• Forced marriage
  • Confined to a home to do housework such as cleaning, cooking and looking after other children
  • Forced to work, such as in factories or farms
  • Criminal activity such as pickpocketing, begging, transporting drugs (known as County Lines), working on cannabis farms, selling illegal items such as pirated DVDs, and bag theft

Sometimes, children who are trafficked may be neglected or abused, which can be physically and emotionally harmful.

Children may be coerced, forced or persuaded to leave their homes and families. Traffickers use grooming techniques to gain the trust of a child, family or community (see 'Grooming' section above).

Traffickers may promise children education or persuade parents their child can have a better future in another place. However, it is often the case that children who are trafficked often miss out on an education, which leaves them in a more vulnerable state.

It may be difficult for families to recognise child trafficking, as the crime may not be obvious and the signs may not be clear at first, but using the below 'Spot the Signs of Exploitation' guide may help.

Sexual Exploitation

Sexual Exploitation is a common type of sexual abuse. Children might receive something such as gifts, money or affection in return for performing sexual acts or others performing sexual acts on them. Children or young people may be tricked into believing they’re in a loving, consensual relationship and they might be invited to parties and given drugs and alcohol. They may also be groomed and exploited online. Some children and young people are trafficked into or within the UK for sexual exploitation.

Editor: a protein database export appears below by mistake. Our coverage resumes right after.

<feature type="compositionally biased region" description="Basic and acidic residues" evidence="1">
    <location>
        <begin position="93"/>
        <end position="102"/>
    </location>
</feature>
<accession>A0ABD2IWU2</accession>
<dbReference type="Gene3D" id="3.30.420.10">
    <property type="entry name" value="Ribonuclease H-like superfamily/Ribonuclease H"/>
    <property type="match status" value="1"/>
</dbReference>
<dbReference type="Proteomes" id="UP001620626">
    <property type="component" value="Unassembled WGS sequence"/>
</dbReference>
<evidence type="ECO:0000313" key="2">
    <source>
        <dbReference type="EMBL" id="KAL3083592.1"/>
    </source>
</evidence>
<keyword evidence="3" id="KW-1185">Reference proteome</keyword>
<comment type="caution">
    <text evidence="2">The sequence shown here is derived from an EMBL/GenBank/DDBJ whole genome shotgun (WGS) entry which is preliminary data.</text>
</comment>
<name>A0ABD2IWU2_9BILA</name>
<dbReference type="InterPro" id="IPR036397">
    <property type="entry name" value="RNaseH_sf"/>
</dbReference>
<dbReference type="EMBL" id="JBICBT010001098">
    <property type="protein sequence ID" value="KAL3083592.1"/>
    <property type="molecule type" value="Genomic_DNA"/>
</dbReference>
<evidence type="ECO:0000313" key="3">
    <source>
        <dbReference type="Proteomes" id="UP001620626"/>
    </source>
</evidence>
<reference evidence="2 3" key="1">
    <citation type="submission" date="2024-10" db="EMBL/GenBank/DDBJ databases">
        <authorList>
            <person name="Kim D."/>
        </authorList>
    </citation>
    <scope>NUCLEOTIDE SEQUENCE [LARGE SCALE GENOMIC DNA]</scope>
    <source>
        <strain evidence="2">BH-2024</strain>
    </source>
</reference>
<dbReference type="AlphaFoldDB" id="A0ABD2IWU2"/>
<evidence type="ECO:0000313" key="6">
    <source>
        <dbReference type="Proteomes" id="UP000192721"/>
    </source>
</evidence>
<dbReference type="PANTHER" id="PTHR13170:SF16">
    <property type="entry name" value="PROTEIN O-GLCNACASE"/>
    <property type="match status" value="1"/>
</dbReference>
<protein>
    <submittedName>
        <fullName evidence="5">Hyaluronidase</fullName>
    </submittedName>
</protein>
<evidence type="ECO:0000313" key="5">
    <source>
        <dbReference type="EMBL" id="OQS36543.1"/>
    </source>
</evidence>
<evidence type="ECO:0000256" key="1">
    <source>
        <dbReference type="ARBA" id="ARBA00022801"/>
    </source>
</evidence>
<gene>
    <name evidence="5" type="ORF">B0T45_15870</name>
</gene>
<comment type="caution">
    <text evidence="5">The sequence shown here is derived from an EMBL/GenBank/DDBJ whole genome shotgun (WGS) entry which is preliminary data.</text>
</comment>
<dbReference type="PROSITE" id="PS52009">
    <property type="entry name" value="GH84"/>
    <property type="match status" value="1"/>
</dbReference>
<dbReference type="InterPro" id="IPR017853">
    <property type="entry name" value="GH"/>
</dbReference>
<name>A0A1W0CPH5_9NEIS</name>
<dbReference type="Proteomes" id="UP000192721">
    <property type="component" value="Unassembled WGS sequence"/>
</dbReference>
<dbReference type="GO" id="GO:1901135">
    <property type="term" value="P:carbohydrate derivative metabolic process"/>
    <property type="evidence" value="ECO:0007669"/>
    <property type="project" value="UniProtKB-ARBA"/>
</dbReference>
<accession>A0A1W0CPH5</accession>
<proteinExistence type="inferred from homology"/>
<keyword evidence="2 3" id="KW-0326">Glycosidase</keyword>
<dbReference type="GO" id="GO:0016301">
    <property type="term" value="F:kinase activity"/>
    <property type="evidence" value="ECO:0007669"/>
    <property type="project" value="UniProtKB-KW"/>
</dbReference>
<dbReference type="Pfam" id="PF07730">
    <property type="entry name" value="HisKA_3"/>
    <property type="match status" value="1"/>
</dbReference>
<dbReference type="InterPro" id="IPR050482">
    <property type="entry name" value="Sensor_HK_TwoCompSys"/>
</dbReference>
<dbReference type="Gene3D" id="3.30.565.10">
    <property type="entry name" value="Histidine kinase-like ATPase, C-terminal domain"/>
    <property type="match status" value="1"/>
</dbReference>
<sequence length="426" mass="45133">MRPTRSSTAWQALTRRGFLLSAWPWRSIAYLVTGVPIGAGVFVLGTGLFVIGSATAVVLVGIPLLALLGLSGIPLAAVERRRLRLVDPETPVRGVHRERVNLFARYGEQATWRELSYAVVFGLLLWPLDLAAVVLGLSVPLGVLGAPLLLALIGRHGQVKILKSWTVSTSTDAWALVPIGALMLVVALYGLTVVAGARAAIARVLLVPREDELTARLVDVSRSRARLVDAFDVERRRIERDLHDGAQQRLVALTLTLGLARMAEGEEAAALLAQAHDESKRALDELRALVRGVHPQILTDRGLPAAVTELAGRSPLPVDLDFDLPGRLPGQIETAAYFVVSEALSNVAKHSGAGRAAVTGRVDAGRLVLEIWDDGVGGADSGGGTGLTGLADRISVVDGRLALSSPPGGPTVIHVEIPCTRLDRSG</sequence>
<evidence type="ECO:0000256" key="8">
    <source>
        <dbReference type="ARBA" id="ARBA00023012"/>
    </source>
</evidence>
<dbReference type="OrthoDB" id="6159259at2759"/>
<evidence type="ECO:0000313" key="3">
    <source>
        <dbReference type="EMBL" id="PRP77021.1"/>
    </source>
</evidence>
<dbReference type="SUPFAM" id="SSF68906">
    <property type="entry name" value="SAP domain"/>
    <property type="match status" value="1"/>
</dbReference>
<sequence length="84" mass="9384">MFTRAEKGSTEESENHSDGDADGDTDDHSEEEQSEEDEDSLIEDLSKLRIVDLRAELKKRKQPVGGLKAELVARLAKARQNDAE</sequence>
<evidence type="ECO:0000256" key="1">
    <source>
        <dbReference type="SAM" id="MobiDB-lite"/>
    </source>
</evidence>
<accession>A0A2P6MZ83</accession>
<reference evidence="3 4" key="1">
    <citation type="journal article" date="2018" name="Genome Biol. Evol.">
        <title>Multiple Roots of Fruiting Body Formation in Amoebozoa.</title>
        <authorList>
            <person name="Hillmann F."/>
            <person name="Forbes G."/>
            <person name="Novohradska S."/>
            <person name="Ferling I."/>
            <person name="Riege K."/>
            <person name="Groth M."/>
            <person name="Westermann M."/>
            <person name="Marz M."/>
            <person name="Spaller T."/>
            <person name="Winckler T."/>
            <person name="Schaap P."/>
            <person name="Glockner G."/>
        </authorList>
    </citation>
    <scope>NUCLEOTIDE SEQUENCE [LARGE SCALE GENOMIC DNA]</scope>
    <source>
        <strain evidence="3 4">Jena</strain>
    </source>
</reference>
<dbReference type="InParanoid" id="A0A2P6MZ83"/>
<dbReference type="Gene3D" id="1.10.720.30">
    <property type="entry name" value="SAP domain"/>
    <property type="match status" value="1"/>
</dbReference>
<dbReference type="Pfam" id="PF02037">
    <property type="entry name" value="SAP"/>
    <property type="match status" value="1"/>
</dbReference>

Sexual exploitation can affect children from the UK as well as minors trafficked into and around the UK from overseas. Sexual exploitation can also happen to young people in gangs.

Criminal Exploitation

Criminal exploitation is when a child is coerced or forced into committing a crime by their exploiter. One example of this is County Lines, which is when gangs and organised crime networks exploit people as young as 12 to sell drugs. These children are often made to travel across counties, and use mobile phone ‘lines’ (hence County Lines) to sell drugs.